Jonathan Rice – Good Luck Streak In Music School
Let’s get it out of the way: Johnathan Rice sounds like Conor Oberst. He can’t help it. He likes Conor Oberst. Conor Oberst is a friend. Oberst’s band Bright Eyes, along with countless other Saddle Creek acts, was a big influence on Rice, he’ll be the first one to tell you. That Bright Eyes’ Mike Mogis produced Rice’s major-label debut, Trouble Is Real (released April 26 by Warner Bros.), only serves to emphasize the comparison.
Rice, 21 — though he wrote portions of Trouble Is Real when he was 17, he says — isn’t yet as developed a lyricist as Oberst, but he has a gift for melody, for the tricky intersection of pop, rock and country, that rivals anything Bright Eyes has come up with. He’s also more charming, in a lumpen, hair-in-the eyes sort of way.
Bright Eyes’ recent releases have made Oberst the first alt-folkie to resonate with members of the O.C. Nation, and Trouble Is Real — already featured on shows such as “Smallville”, “The O.C.” and “One Tree Hill” — might do the same thing for Rice.
“I haven’t been proud of much I’ve done, [but] I think this is a decent first record,” he says. “I’ve still got a long way to go. This record is a document of me at my youngest.”
Rice, the son of an executive at the World Bank, spent his childhood in Scotland and Virginia, “but no one can figure out where I’m from, not even me,” he muses. “My accent is so strange that by now I sound sort of Canadian.” Weaned on Gram Parsons, Blind Willie McTell and Elliott Smith, Rice started writing songs in earnest at 16. He released an EP, Heart And Mind, on friend Chris Keup’s Grantham Dispatch label shortly after he turned 18.
Rice thought vaguely about going to college, but he convinced his parents to first let him spend a year in New York in search of a record deal. “I thought [being a musician] was something I could try out,” he says. “And now it’s become the only thing I could ever do.”
Rice moved to New York two days before September 11, 2001, and spent the next year telemarketing, walking dogs and playing club gigs. He scraped together enough money to return to Virginia, hungry and broke, after nine months. A short time later, a copy of Heart And Mind made its way to Warner Bros. He signed to the label almost a year to the day after he left home.
Things got more complicated from there. Trouble Is Real, most of which Rice wrote during his year in New York, had a hard birth. “I recorded [it] five times, maybe six times,” he recalls. “I nearly lost my mind making this record.” By Rice’s estimation, at least three versions of the album were made. There were sessions in New York, Los Angeles, Montana, Virginia and Nebraska, among other places.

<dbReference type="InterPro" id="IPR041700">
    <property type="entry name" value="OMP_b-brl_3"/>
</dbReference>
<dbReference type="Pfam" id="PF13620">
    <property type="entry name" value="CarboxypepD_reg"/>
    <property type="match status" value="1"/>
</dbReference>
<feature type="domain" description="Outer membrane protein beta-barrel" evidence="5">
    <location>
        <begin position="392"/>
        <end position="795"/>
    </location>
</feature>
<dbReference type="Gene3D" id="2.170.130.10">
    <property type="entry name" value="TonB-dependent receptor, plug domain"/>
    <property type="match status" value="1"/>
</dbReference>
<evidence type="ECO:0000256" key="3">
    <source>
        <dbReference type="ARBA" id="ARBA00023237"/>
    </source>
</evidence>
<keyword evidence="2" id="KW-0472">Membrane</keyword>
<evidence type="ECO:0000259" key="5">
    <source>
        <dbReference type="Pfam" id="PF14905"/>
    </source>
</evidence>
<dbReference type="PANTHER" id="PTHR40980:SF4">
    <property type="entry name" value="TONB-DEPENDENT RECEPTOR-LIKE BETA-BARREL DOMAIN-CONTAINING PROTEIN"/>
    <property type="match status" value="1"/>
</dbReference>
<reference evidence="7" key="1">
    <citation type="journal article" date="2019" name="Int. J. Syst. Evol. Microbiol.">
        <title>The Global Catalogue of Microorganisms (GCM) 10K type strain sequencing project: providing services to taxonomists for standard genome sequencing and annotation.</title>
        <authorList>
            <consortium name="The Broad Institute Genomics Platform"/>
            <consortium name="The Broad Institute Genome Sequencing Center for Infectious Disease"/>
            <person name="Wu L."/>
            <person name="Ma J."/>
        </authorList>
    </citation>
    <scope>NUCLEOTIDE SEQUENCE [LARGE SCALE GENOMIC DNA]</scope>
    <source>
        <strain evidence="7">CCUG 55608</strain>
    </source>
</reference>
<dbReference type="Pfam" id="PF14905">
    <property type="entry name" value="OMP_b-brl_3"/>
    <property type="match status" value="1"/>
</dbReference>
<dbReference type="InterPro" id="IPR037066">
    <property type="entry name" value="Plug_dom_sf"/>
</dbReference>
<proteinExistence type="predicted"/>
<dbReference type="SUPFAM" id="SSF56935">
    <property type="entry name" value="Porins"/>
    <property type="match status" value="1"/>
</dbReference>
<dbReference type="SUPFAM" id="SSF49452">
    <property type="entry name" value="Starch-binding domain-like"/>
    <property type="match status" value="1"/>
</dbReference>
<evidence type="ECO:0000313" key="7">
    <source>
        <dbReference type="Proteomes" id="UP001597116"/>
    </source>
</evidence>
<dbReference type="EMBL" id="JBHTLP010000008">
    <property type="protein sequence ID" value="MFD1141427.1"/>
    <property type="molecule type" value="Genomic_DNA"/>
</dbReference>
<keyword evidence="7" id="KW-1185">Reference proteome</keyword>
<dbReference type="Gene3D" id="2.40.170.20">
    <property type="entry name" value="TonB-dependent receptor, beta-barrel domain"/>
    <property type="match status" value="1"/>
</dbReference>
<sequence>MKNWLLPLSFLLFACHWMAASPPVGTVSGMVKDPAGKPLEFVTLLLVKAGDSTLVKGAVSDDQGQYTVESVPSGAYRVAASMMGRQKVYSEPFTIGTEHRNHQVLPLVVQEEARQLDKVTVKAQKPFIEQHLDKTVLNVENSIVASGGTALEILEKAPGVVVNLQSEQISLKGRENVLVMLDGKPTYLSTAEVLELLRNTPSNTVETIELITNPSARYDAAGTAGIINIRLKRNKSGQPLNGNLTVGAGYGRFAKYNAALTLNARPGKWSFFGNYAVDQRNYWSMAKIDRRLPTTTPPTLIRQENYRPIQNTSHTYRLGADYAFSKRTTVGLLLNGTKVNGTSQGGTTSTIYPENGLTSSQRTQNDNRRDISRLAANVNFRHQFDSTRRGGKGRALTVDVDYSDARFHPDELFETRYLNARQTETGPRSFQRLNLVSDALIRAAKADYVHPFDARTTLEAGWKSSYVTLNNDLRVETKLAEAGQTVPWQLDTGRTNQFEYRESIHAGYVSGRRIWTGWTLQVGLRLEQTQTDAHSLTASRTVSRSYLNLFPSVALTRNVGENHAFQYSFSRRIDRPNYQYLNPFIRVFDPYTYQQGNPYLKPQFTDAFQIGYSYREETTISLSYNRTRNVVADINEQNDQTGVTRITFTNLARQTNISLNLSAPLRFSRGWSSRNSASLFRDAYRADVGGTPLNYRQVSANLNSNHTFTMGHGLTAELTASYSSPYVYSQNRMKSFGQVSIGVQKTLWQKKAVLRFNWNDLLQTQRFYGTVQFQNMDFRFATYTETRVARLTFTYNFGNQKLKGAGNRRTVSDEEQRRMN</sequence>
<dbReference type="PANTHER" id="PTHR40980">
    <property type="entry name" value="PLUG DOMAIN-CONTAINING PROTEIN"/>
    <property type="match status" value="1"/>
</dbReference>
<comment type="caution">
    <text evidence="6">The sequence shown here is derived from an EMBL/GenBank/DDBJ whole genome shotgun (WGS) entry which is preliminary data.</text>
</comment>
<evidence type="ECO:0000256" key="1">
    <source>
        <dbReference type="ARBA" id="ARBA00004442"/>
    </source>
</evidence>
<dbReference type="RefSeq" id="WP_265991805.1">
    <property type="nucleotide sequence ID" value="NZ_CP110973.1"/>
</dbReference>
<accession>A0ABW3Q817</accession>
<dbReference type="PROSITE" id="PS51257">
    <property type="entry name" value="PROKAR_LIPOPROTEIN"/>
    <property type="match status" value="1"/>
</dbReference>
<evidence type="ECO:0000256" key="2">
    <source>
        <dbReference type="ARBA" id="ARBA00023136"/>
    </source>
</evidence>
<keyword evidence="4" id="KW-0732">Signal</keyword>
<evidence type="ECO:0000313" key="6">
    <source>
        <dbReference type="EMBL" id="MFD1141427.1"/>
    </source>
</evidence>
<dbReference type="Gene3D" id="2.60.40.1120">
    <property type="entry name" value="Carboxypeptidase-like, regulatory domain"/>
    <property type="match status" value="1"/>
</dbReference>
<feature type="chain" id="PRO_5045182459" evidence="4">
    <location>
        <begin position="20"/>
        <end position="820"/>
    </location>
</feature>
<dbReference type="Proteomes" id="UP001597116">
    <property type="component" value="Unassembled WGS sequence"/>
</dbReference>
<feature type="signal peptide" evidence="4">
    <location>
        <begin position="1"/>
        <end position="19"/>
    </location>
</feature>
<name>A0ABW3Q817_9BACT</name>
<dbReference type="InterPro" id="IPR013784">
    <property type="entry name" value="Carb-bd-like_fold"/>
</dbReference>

“I had this whole plan in my head,” he says. “I was gonna make my folkie album, then my rock album, then my experimental album. By the time I recorded all this stuff, I was at the end of my rope. I figured I wouldn’t have time to make all those records.”
Trouble Is Real, which bears traces of all its various incarnations, is messy and likable, a big, aching heart of a record ranging from orchestral pop to blues to prototypical Dylanesque folk. There are vague stabs at political commentary, none of them exactly nuanced (“All God’s children/Got automatic weapons/We’re coming after you/…’Cause Jesus loves you too”), though it’s hard not to appreciate the effort.
Rice, who now lives in Los Angeles, will spend most of the summer touring behind the album, both as a headliner and an opening act for R.E.M. November will see the release of his film debut, Walk The Line, a Johnny Cash biopic in which he plays Roy Orbison. It took three hours of hair and makeup to make Rice look like Orbison, which he figures was just as well. “Roy Orbison is probably the greatest singer in the history of rock ‘n’ roll,” he says, “but certainly not the dude you want to look like.”
This recent series of fortunate events has left Rice feeling incredibly guilty. He feels a little awkward about getting a record deal so young — most of the bands he loves spent years on the road before putting out albums, and most of them didn’t record for major labels, either — but he’s trying to look on the bright side.
“The past four years I’ve just been riding a streak of incredible good luck,” he says. “I’ll just keep riding it until they take it away from me.”